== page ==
Distractions are a normal part of life in our busy societies and for those of us in cities, it is even more regular with the close living spaces, constant activity and likely busy jobs that we find ourselves in as well. Perhaps that isn’t you and instead you enjoy a more peaceful lifestyle with calm surroundings? Either way, you are bound to get distractions and interruptions when you want (or should) be focused on something else so it’s important to learn to overcome distractions.
Distractions obviously cut away at our productivity even if you don’t feel like they do. Just a few minutes each hour in your working day of distractions can really add up, easily towards a few hours a week, and many days per year if it was all tallied up. Overcoming that and gaining back that time will not only make you more productive, it will also minimize the stress from backlog, procrastination and overworking since these are all partly created by interruptions and poor productivity.
Optimize Your Work Areas
Depending on the kind of focused work or pleasure you seek, you will definitely need to adjust your approach but it is important to optimize your work area to HELP you keep your attention instead of losing it. These items will vary to some degree from person to person and so you can adjust them to suite your style best. Just ask yourself with each item you consider or keep around you, if it will truly help you focus or will it make you lose your focus? The following are just a few ideas to help you optimize your work areas.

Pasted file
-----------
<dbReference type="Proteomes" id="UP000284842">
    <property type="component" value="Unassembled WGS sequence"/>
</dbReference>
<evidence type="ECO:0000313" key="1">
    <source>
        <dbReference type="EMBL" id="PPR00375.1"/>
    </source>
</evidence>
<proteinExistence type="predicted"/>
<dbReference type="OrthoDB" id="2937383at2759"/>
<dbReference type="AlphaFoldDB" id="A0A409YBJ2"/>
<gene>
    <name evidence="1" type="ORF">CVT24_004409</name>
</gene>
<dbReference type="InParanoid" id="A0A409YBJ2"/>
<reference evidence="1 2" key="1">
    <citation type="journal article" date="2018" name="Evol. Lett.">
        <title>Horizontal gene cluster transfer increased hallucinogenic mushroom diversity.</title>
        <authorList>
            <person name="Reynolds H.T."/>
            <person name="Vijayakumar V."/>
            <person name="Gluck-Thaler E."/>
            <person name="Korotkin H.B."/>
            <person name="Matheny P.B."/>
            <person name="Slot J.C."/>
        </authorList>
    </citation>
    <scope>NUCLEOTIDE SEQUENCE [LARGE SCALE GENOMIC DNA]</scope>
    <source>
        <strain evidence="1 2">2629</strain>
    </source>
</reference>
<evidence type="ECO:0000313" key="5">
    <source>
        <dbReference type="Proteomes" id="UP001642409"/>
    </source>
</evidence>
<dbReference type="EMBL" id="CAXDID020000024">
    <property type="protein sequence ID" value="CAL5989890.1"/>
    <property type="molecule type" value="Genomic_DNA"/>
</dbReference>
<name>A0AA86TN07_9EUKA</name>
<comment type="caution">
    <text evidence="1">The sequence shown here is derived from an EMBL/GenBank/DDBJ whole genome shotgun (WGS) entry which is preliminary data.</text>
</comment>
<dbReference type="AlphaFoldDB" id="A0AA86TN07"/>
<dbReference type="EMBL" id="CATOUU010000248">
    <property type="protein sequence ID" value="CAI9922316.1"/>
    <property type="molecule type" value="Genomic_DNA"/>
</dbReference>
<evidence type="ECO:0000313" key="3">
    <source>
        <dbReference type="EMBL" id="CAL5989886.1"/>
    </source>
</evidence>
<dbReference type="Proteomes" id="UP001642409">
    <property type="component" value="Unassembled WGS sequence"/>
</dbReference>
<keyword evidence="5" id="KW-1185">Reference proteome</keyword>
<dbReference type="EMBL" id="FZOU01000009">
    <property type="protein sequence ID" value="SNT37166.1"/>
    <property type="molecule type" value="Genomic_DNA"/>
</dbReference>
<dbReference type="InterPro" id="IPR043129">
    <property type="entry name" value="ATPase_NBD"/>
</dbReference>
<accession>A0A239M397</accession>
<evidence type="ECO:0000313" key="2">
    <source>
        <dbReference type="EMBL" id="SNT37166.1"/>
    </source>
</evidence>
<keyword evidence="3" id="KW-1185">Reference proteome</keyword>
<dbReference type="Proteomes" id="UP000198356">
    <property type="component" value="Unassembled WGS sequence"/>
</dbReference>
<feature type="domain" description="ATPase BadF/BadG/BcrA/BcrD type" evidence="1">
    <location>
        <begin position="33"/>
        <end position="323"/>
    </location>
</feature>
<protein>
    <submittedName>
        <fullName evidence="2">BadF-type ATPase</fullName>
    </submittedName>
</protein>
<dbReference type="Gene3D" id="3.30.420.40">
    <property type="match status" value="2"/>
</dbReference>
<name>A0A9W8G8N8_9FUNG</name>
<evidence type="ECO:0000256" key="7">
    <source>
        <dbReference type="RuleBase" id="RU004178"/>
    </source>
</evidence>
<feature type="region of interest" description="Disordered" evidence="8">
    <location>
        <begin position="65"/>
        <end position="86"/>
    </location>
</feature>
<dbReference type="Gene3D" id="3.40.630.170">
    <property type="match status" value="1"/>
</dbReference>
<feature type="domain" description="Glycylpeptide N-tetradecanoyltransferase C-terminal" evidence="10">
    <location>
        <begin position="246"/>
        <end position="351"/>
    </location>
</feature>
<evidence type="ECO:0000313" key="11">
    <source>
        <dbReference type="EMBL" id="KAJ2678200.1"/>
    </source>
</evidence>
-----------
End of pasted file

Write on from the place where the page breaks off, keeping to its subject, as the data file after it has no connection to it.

- Purposefully using signs or indicators to inform others that you are busy
- Keep a clean, uncluttered area where nothing will stead away your attention
- Face your work and keep your back to other people, busy areas or ongoing distractions like a roadway or a busy coffee shop doorway
- Eliminate your email and internet distractions
- Turn off your cell phone and let any calls go to voice mail by leaving a greeting stating when you will call them back.
Don’t Work Too Long or Too Tired
Often people only have the ability to focus when it is getting to the 11th hour. This is caused by procrastination and then the stress of the situation overcomes the person so they are finally able to get down to business and start working. Unfortunately, for most people, procrastination leaves them with not enough time to think calmly and typically in a rush when time is running out to complete the work.
Working long hours on something without breaks or sleep if not only not that healthy, but it is really unproductive. You should never try to stay focused on something when you are very tired or if you have already been working for long hours. The mind cannot concentrate at these times and so you are always better off to either take a short nap or even your normal sleep to recover some rest and attention or to at least take a break. Short 10 minute breaks from a task can really help to refocus
You must avoid this to be productive. You should ALWAYS do your focused work and especially your important work at the best time of day for you. Learn more about Focus in my Productivity Series here or grab the eBook from my resource pages.
Maximize Your Best Hours Every Day